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December 1958

Regional Differences in Seizure Susceptibility in Cat Cortex

Author Affiliations

Los Angeles

From the Veterans' Administration Hospital, Long Beach, Calif., and the University of California School of Medicine at Los Angeles.

AMA Arch NeurPsych. 1958;80(6):675-681. doi:10.1001/archneurpsyc.1958.02340120011002

In recent years the problem of epilepsy has been examined with intensified interest in the experimental laboratory. One technique that has been employed is the initiation of after-discharge by direct stimulation of a cortical locus or nuclear mass in the brain. As this procedure is one which has been utilized clinically,9,10 experimental data derived from its use would seem to be unusually applicable to the problem of seizures in man.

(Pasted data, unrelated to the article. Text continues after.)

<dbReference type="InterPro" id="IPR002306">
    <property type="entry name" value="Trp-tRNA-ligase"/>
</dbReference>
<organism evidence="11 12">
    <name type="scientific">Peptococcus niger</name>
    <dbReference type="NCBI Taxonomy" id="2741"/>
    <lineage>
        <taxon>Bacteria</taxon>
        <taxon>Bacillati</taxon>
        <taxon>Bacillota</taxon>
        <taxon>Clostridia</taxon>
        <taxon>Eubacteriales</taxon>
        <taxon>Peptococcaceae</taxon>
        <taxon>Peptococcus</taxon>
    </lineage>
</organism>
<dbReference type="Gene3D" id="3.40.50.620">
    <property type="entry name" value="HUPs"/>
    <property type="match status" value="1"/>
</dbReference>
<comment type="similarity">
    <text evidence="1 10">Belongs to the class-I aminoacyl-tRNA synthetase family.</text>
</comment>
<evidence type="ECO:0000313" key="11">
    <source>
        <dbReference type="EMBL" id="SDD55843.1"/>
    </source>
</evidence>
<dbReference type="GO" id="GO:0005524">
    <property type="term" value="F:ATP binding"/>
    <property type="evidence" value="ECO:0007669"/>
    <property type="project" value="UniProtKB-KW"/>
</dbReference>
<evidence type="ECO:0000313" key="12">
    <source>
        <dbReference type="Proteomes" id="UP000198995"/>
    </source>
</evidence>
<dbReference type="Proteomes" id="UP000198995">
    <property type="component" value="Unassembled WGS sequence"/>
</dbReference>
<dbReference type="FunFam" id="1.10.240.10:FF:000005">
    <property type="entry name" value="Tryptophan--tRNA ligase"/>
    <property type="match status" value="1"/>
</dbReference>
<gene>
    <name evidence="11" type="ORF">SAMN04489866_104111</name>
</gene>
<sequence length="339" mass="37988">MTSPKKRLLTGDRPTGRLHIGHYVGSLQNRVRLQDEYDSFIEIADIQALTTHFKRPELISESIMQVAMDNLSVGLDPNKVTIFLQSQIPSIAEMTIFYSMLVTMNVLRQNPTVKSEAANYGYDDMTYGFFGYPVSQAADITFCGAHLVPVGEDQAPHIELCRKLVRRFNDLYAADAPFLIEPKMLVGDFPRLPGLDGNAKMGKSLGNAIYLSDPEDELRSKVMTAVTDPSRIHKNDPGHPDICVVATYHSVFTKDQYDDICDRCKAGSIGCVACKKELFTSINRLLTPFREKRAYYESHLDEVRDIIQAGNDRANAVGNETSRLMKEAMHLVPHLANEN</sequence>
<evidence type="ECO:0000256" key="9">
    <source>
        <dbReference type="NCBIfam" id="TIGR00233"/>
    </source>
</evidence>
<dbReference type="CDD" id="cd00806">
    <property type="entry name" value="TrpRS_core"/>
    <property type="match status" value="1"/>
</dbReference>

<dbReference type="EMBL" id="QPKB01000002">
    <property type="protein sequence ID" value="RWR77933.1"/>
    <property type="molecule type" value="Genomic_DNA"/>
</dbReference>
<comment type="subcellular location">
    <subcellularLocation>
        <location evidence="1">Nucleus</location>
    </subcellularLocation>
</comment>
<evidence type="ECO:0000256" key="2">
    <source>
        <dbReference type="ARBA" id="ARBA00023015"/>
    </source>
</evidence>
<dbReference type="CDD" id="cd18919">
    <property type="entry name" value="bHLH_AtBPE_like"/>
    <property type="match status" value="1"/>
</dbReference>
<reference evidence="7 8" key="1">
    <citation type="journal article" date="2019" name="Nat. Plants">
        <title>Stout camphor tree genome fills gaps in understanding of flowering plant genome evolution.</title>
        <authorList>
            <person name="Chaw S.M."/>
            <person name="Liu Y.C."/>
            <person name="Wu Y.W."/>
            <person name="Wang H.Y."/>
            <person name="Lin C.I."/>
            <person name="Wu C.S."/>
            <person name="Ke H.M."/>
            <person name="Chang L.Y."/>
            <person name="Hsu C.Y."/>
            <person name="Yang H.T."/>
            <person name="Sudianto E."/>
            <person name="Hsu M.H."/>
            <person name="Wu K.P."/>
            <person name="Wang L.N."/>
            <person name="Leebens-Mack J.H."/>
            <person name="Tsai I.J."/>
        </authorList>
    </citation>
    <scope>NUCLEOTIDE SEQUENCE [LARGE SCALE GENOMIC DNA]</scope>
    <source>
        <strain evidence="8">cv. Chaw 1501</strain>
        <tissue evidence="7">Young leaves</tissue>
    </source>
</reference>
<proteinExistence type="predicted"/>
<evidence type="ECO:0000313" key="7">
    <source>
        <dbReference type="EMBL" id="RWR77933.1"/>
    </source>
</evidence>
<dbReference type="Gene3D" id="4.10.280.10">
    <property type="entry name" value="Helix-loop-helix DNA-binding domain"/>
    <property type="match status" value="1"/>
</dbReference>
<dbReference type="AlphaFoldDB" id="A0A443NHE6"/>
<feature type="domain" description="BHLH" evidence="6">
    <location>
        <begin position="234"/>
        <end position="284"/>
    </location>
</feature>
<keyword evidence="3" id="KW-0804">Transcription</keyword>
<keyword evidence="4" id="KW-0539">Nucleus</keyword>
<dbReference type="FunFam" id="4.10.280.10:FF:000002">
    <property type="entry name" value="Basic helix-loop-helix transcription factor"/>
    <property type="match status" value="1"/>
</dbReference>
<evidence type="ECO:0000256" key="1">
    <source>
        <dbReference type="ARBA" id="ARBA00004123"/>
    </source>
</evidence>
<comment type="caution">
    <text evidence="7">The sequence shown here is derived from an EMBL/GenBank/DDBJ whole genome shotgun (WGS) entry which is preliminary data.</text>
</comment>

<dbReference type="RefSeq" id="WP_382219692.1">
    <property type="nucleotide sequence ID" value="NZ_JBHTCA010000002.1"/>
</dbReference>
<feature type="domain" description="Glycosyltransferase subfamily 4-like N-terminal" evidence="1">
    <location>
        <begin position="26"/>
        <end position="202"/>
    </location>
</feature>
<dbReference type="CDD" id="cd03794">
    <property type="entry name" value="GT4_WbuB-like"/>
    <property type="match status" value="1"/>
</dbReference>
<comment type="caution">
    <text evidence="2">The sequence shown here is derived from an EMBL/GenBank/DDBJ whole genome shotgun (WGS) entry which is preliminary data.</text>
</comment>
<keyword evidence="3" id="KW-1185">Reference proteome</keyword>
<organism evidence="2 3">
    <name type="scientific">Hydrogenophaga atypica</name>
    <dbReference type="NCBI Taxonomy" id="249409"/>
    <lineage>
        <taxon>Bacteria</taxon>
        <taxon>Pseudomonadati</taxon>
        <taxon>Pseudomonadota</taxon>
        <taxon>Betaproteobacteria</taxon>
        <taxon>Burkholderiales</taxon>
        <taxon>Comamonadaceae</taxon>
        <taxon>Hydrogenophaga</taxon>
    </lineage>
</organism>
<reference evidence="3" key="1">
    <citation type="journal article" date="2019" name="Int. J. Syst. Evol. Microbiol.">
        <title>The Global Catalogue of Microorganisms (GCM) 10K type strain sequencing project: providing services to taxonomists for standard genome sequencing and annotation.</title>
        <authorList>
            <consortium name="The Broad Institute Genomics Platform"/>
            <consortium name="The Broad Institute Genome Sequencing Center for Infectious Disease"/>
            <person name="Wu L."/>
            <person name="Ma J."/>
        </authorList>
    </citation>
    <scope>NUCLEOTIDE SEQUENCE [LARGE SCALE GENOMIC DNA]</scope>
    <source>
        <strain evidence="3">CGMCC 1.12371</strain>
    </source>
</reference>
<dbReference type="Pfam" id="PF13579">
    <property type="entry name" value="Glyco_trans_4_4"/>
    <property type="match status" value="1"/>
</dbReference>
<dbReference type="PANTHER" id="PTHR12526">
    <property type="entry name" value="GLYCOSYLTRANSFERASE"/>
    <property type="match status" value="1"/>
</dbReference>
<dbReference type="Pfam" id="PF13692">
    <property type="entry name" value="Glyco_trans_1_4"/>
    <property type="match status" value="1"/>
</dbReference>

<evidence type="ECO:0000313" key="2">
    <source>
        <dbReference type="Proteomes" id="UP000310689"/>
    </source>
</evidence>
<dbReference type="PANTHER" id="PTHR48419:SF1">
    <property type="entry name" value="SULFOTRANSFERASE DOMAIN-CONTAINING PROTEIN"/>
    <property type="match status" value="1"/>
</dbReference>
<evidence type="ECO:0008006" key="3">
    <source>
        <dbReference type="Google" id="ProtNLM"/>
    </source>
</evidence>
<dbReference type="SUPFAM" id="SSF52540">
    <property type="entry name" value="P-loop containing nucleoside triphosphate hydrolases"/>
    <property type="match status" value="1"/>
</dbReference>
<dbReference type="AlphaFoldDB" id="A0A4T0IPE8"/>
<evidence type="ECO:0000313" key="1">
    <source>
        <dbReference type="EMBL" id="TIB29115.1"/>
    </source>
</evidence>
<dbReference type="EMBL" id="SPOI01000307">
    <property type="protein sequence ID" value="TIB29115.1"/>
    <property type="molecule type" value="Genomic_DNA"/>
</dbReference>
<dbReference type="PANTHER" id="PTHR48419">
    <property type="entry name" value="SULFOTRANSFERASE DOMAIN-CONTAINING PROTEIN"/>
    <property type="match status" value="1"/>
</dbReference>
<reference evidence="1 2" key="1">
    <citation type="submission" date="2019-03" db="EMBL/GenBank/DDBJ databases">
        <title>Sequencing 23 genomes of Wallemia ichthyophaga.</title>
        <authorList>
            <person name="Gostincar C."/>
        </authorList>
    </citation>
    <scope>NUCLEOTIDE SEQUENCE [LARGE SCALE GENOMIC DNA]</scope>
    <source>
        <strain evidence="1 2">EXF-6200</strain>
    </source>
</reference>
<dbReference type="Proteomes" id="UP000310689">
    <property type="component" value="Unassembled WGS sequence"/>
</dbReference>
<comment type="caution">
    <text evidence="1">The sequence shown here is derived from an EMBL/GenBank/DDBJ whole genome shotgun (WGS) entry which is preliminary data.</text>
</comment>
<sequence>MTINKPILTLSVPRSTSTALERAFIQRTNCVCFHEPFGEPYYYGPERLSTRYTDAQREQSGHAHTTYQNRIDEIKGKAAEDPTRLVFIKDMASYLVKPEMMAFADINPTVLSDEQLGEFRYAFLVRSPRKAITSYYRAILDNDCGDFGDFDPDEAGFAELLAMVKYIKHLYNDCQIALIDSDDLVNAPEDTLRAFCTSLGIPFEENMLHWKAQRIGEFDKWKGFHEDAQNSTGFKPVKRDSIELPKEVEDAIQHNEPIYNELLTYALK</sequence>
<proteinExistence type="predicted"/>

It was found in a previous study that different regions in the monkey cortex varied in the capacity to exhibit after-discharge when stimulated.6 These observations indicated that a portion of the motor cortex was the most epileptogenic region on the hemisphere and that this locus responded to low-voltage stimulation by initiating diffuse seizures. Studies in the cat, however, revealed that the motor cortex was far less excitable than in the monkey,1 it being impossible, occasionally, to elicit

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